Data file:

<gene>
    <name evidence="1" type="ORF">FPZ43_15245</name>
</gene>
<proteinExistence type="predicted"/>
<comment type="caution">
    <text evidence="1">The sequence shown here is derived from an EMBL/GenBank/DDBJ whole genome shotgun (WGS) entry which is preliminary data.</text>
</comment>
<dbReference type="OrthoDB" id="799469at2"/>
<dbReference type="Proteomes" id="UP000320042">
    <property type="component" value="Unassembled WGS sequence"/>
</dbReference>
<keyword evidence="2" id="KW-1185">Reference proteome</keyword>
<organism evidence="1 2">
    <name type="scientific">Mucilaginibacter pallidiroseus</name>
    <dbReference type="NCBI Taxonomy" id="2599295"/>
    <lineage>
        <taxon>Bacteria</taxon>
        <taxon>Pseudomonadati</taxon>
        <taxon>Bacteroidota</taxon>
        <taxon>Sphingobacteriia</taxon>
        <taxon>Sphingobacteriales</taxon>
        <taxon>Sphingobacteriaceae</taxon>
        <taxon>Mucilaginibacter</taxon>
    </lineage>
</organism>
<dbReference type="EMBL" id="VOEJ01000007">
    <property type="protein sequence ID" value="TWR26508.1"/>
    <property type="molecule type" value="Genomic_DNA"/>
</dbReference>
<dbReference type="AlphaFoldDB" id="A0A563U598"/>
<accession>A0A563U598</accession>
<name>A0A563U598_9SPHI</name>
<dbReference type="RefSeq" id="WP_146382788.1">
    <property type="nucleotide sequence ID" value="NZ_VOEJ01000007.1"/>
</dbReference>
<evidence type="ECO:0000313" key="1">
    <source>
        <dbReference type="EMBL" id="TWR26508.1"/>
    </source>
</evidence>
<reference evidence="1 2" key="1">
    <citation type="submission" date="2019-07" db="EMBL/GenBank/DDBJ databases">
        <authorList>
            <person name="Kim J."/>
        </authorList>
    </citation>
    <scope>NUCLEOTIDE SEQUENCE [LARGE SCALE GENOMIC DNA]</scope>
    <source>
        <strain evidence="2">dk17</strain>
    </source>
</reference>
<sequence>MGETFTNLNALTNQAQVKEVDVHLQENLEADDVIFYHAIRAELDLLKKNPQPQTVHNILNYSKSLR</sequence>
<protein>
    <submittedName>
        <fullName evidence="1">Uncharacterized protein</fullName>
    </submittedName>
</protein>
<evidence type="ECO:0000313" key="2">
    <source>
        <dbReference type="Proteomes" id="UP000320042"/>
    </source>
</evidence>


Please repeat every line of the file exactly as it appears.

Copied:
<gene>
    <name evidence="1" type="ORF">FPZ43_15245</name>
</gene>
<proteinExistence type="predicted"/>
<comment type="caution">
    <text evidence="1">The sequence shown here is derived from an EMBL/GenBank/DDBJ whole genome shotgun (WGS) entry which is preliminary data.</text>
</comment>
<dbReference type="OrthoDB" id="799469at2"/>
<dbReference type="Proteomes" id="UP000320042">
    <property type="component" value="Unassembled WGS sequence"/>
</dbReference>
<keyword evidence="2" id="KW-1185">Reference proteome</keyword>
<organism evidence="1 2">
    <name type="scientific">Mucilaginibacter pallidiroseus</name>
    <dbReference type="NCBI Taxonomy" id="2599295"/>
    <lineage>
        <taxon>Bacteria</taxon>
        <taxon>Pseudomonadati</taxon>
        <taxon>Bacteroidota</taxon>
        <taxon>Sphingobacteriia</taxon>
        <taxon>Sphingobacteriales</taxon>
        <taxon>Sphingobacteriaceae</taxon>
        <taxon>Mucilaginibacter</taxon>
    </lineage>
</organism>
<dbReference type="EMBL" id="VOEJ01000007">
    <property type="protein sequence ID" value="TWR26508.1"/>
    <property type="molecule type" value="Genomic_DNA"/>
</dbReference>
<dbReference type="AlphaFoldDB" id="A0A563U598"/>
<accession>A0A563U598</accession>
<name>A0A563U598_9SPHI</name>
<dbReference type="RefSeq" id="WP_146382788.1">
    <property type="nucleotide sequence ID" value="NZ_VOEJ01000007.1"/>
</dbReference>
<evidence type="ECO:0000313" key="1">
    <source>
        <dbReference type="EMBL" id="TWR26508.1"/>
    </source>
</evidence>
<reference evidence="1 2" key="1">
    <citation type="submission" date="2019-07" db="EMBL/GenBank/DDBJ databases">
        <authorList>
            <person name="Kim J."/>
        </authorList>
    </citation>
    <scope>NUCLEOTIDE SEQUENCE [LARGE SCALE GENOMIC DNA]</scope>
    <source>
        <strain evidence="2">dk17</strain>
    </source>
</reference>
<sequence>MGETFTNLNALTNQAQVKEVDVHLQENLEADDVIFYHAIRAELDLLKKNPQPQTVHNILNYSKSLR</sequence>
<protein>
    <submittedName>
        <fullName evidence="1">Uncharacterized protein</fullName>
    </submittedName>
</protein>
<evidence type="ECO:0000313" key="2">
    <source>
        <dbReference type="Proteomes" id="UP000320042"/>
    </source>
</evidence>